Memoirs of An Asian Football Casual
Adapted by Dougal Irvine from the book by Riaz Khan
Curve Theatre, Leicester
Memoirs Of An Asian Football Casual, a Made at Curve production currently enjoying its “world première”, has the feel of a play of two halves, both in terms of mood and content, but also its power to engage.
Dougal Irvine’s adaptation is based on Riaz Khan’s KHAN—Memoirs of an Asian Casual; born in Britain of a Pakistani father and Afghan mother, Riaz and his family negotiate the aftermath of Enoch Powell’s infamous "Rivers of Blood" speech in Leicester’s increasingly multicultural community. Thanks to the colour of his skin, a beating is never far away and, as Riaz is often reminded, “there ain’t no black in the Union Jack”.
Seduced by the designer clobber of the well-turned-out casual (Fila, Ellesse et al), Riaz (Jay Varsani) and his brother Suf (Hareet Deol) are brimming with energy and testosterone but with little in the way of career prospects. As a means of escape (particularly from the National Front), they fall in with the Baby Squad, a notorious gang of Leicester City football supporters comprising a diverse mix of white, Asian and Afro Caribbean members.
It’s less about football, more about the gear and the fighting; fists and kickboxing moves graduate to knives and Riaz serves several stints at Her Majesty’s pleasure. With his life spiralling out of control, something has to change.
Performed in traverse on an 8 metre, rectangular platform—an audience surrounding a pitch—the stage is illuminated by a similarly-sized "flying" lighting rig which tilts and shifts position as different pressures are applied to Riaz’s life. Grace Smart’s set design gives the actors plenty of scope to bound from end to end. Period detail is spot on; the 15 or so props strategically placed around the edge of the stage are key to the piece—a brick used as an ‘80s mobile phone is an amusing touch.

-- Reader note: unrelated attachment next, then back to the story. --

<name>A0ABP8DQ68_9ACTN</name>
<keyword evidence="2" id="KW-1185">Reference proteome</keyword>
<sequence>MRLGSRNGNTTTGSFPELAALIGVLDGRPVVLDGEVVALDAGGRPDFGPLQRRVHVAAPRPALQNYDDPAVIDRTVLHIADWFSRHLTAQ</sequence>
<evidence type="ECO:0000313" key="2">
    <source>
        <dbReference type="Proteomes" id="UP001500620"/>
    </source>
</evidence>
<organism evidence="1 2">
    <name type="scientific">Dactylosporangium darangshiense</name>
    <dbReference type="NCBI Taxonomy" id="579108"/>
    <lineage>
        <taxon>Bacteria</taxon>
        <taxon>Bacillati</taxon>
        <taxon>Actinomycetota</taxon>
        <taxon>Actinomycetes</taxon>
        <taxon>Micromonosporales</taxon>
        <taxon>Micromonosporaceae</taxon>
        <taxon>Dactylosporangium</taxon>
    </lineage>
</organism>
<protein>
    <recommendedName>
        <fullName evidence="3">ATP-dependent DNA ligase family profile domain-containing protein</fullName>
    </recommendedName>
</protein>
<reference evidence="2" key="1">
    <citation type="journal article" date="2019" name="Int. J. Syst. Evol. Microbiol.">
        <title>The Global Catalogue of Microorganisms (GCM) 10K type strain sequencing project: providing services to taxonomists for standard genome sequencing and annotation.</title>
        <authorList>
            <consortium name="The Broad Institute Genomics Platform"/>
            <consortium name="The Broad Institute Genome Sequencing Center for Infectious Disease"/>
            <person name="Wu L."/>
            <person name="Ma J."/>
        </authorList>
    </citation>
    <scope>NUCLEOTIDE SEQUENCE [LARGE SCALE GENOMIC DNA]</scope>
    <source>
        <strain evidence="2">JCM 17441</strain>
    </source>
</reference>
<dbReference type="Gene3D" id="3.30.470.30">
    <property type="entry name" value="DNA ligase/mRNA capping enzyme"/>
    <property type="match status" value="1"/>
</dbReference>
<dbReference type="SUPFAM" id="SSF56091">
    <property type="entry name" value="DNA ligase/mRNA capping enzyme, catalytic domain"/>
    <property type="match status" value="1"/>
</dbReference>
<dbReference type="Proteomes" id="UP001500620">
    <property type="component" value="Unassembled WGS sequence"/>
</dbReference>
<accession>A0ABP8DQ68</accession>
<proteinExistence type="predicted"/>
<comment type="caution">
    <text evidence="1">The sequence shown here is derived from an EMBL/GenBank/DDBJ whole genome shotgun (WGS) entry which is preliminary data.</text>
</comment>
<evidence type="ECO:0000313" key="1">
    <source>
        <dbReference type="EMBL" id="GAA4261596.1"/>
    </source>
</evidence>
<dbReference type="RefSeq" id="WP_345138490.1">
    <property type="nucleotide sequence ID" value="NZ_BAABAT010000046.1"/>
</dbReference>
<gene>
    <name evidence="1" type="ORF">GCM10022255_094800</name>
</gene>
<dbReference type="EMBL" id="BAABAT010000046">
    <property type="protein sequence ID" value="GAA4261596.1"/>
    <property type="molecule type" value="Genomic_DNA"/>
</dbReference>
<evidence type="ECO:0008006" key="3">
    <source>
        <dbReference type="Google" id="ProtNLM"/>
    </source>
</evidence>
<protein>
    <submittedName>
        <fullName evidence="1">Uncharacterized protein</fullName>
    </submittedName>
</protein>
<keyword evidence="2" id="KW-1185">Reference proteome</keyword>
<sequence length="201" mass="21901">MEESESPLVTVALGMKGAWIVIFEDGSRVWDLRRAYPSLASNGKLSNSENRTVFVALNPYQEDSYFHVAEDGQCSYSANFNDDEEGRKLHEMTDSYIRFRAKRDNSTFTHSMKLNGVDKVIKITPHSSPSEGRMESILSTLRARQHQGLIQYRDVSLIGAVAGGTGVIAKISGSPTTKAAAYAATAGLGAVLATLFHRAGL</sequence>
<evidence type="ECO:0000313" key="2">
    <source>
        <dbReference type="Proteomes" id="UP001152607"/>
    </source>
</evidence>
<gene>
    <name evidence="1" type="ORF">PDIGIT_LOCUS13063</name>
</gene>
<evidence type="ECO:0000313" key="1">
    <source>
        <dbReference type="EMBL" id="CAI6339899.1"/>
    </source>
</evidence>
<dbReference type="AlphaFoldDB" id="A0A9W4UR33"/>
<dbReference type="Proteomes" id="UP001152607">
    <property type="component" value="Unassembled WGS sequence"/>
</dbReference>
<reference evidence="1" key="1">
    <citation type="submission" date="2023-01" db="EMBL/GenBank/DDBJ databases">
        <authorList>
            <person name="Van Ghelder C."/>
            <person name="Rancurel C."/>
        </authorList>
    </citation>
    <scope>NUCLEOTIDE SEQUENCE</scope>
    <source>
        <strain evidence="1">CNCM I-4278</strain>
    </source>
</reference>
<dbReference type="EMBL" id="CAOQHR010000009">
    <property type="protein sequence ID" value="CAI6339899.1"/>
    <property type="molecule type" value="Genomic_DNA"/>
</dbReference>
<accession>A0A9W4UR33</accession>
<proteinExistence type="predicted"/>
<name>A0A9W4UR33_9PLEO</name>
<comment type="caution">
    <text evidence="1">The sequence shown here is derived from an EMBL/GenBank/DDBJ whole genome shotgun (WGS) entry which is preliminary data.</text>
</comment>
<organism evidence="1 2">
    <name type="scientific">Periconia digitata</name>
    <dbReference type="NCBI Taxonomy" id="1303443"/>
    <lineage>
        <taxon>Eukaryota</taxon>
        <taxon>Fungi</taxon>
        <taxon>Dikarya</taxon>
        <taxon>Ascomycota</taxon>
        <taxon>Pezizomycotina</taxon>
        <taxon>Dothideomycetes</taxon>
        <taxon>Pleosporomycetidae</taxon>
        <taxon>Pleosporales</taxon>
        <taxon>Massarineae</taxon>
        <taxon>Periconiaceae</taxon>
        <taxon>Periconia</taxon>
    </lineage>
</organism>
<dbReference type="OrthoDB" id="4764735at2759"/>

Varsani and Deol, fresh out of drama school, are excellent and deliver riveting performances. Deol portrays an extensive array of characters, from elderly female relatives to prison officers, National Front supporters and rival gang members and displays an impressive mastery of different accents. The space buzzes with their energy as they dodge, weave, dance and fight.
Nikolai Foster’s direction is dynamic without seeking to judge, trivialise or glamorise: actors are rarely static, humour is just right, with nice moments of dramatic irony throughout. The bounce and vigour of the first act is not reflected in act two—certainly the mood darkens as the violence increases and intensifies, however, this second part seems at least 10 minutes too long.
The ‘80s may well be remembered fondly—didn’t we just “heart” those shoulder pads, the perms, those New Romantics—but these were also racist, violent times. There are uncomfortable echoes of where we find ourselves now: the treatment of immigrants, the rise of the far right, leading to question just how much progress have we made as a society in the last 35 years?
Endings can be problematic. In this case, it is good to discover Khan has now made a success of his life as a lecturer and family man. Appalled by the re-emergence of racism and the far right, he also spends time educating young people away from hate and mindless violence. In the play, Khan appears as himself, gives a precis of his life now and talks with and appears to reject his younger self. This came across as rather self-indulgent, and the “telling” style of this conclusion seems out of kilter with the majority of the play.
That said, Memoirs of An Asian Football Casual delivers a contemporary kick up the '80s, is well produced, directed and performed and confronts disturbing attitudes and behaviour with verve and style.